According to The Washington Post, on July 4th, 2015, Jason Pierre Paul, The New York Giants star edge rusher, was involved in a fireworks accident that severely damaged his right hand. In fact, the injury was so severe, that it led to the amputation of 1 digit, and multiple surgeries and grafts. While in the hospital, there were many questions swirling the event, including the actual severity of the incident.
With press engulfing the hospital grounds seeking definitive answers, an ESPN analyst, Adam Schefter, released an image of Pierre-Paul’s medical chart via his Twitter account. The image of the chart was supplied to Adam Schefter via a Jackson Memorial Staff employee, whom has since been relieved of their duties. The image did in fact verify the surgeries performed, and supersede the wishes of the Pierre-Paul family. A statement by Jackson Memorial indicated that the parties at hand had reached a settlement with the Jason Pierre-Paul, and it said “protecting the privacy of our patients is a top priority at Jackson Health System.” While Jackson Memorial were the HIPAA violators in this situation, the more imperative suit comes against Adam Schefter and ESPN.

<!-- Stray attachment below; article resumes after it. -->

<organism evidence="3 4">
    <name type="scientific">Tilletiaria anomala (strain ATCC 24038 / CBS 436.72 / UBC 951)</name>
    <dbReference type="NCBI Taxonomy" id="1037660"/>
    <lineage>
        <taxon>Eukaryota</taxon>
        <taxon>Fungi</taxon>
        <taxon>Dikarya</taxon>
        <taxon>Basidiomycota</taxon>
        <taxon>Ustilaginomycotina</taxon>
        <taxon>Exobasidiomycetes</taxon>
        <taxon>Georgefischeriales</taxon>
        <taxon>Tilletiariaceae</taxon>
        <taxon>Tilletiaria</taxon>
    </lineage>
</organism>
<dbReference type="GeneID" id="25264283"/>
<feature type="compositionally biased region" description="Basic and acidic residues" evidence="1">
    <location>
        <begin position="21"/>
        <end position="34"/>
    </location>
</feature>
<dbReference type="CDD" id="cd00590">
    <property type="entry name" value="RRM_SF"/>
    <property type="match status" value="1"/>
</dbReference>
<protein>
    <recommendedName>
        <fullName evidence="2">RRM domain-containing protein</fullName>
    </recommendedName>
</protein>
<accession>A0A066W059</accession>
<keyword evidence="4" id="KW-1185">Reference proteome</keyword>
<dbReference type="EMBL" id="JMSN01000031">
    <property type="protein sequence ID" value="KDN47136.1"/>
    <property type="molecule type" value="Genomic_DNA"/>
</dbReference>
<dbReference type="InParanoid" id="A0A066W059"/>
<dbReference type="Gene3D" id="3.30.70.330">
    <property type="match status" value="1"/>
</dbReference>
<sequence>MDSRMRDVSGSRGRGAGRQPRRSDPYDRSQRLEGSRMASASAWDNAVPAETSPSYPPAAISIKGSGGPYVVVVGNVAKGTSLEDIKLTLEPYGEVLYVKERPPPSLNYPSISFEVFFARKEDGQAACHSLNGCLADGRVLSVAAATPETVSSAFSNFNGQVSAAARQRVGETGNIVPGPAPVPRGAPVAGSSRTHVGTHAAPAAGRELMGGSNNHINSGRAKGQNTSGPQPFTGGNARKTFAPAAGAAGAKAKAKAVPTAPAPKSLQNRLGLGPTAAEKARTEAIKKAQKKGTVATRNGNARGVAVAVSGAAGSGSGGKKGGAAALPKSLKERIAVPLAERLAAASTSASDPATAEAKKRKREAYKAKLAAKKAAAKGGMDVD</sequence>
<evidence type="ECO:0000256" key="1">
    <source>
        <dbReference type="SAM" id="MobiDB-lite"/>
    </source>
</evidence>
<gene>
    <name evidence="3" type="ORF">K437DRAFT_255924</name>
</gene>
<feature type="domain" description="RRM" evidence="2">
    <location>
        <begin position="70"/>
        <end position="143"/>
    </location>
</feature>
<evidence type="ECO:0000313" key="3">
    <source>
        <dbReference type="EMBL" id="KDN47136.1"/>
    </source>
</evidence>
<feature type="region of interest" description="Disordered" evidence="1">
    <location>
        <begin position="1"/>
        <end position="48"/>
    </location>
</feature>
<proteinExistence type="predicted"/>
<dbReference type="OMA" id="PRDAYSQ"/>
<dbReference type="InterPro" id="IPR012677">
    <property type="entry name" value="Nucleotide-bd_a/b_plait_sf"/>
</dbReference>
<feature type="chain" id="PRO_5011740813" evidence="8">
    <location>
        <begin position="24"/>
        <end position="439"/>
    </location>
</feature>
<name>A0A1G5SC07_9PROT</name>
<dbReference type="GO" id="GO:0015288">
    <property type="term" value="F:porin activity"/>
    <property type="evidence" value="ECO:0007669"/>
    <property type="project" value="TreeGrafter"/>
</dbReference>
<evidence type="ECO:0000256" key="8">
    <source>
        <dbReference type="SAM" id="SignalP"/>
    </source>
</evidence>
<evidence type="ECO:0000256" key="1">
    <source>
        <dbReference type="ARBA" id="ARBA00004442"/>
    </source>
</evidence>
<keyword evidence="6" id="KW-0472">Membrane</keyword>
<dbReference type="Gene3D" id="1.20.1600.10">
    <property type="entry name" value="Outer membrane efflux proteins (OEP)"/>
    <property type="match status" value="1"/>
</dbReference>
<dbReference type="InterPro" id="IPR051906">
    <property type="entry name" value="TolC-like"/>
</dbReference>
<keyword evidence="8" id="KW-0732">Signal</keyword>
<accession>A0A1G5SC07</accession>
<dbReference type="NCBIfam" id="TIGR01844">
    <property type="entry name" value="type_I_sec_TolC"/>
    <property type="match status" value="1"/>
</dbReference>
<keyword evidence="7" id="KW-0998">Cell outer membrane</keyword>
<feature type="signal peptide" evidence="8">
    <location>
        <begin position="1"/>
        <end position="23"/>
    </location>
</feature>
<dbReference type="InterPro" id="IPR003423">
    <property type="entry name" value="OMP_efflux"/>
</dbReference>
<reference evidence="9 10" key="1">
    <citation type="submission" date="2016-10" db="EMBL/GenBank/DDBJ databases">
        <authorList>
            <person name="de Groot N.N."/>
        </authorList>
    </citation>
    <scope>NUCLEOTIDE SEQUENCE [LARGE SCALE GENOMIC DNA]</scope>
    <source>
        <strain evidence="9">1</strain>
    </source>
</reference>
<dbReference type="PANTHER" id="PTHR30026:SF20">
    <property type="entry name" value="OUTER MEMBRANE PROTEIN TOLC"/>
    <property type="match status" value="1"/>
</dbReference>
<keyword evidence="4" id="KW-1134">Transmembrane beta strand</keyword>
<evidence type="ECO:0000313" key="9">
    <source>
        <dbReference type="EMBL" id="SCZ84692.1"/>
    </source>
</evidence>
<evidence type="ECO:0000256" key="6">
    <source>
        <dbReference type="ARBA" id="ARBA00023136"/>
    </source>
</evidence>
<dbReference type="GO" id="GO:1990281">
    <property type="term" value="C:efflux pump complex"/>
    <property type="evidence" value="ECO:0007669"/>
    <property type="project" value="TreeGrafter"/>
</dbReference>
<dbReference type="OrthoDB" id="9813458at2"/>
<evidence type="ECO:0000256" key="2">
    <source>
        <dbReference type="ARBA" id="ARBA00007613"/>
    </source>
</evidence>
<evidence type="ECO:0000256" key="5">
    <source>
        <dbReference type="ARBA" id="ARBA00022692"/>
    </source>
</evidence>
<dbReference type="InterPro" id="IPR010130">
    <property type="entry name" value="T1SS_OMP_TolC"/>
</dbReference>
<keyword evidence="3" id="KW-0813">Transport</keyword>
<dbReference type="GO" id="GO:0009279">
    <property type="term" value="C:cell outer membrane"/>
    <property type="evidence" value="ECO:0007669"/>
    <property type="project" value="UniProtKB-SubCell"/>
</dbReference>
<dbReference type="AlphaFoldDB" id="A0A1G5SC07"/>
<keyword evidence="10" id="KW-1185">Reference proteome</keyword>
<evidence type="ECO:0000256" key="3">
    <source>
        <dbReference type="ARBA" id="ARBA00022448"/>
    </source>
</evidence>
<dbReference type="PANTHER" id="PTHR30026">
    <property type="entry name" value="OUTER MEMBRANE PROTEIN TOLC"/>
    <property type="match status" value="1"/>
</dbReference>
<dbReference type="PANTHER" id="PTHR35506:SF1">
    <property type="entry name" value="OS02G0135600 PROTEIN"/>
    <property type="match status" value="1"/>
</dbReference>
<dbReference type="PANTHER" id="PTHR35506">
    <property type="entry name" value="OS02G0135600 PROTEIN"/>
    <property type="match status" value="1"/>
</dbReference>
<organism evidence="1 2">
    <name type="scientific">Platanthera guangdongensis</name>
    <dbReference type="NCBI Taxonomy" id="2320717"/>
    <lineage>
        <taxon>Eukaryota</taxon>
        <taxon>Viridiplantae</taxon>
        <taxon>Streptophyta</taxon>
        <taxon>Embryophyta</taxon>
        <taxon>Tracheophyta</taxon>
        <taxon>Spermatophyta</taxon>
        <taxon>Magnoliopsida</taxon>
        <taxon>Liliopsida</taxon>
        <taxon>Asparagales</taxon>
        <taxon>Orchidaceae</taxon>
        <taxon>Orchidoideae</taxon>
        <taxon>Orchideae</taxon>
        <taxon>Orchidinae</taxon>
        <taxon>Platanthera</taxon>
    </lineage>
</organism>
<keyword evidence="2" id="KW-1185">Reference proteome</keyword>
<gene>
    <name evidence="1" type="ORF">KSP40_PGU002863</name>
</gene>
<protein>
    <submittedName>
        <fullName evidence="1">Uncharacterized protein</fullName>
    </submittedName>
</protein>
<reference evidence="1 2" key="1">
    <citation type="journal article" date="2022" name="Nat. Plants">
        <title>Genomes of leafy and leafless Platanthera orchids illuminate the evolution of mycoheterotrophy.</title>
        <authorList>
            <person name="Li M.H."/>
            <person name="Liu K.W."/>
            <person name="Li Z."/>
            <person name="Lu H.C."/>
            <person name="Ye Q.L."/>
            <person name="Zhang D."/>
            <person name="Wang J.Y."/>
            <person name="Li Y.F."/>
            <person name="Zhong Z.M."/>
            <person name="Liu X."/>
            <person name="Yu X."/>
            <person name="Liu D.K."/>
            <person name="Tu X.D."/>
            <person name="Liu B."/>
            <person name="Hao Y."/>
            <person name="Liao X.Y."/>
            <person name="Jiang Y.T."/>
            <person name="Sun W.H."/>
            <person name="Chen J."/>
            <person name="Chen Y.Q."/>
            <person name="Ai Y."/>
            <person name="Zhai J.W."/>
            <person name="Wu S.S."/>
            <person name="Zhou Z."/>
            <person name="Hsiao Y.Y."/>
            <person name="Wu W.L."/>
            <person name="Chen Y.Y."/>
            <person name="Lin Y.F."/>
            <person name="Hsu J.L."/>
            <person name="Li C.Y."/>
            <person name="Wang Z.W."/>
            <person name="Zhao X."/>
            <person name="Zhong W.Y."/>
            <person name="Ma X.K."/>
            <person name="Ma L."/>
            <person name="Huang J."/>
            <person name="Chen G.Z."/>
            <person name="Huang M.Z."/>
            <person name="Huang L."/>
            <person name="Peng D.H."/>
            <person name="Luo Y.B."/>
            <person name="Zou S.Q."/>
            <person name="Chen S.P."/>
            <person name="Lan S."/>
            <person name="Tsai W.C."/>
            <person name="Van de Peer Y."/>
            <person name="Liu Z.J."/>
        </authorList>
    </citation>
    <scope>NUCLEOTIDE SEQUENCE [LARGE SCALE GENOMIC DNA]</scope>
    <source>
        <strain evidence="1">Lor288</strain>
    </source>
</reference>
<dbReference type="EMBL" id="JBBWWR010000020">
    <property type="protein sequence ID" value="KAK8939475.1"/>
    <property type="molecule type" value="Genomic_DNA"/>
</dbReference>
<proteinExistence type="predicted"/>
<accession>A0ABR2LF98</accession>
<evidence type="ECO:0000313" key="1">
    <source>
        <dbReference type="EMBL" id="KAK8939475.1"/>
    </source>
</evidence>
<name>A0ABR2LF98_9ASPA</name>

While Adam Schefter was not himself in violation of the Health Insurance Portability and Accountability Act, new reports came to light that Pierre-Paul had filed an invasion-of-privacy lawsuit against Schefter and ESPN. Pierre-Paul initially filed the original motion in Florida courts, stating “This action arises out of ESPN reporter Schefter’s blatant disregard for the private and confidential nature of plaintiff’s medical records, all so Schefter could show the world that he had ‘supporting proof’ of a surgical procedure.”
JPP is asking for a minimum of $15,000 in damages, not including court costs and fees. Adam Schefter later admitted to Sports Illustrated, “In hindsight I could and should have done even more here due to the sensitivity of the situation.” He added, “On this one, there should have been even more discussion than there was due to the sensitivity of the story; that’s on me.” The decision of this lawsuit will set precedence in the near future in regards to the freedoms and allowances of the media and press.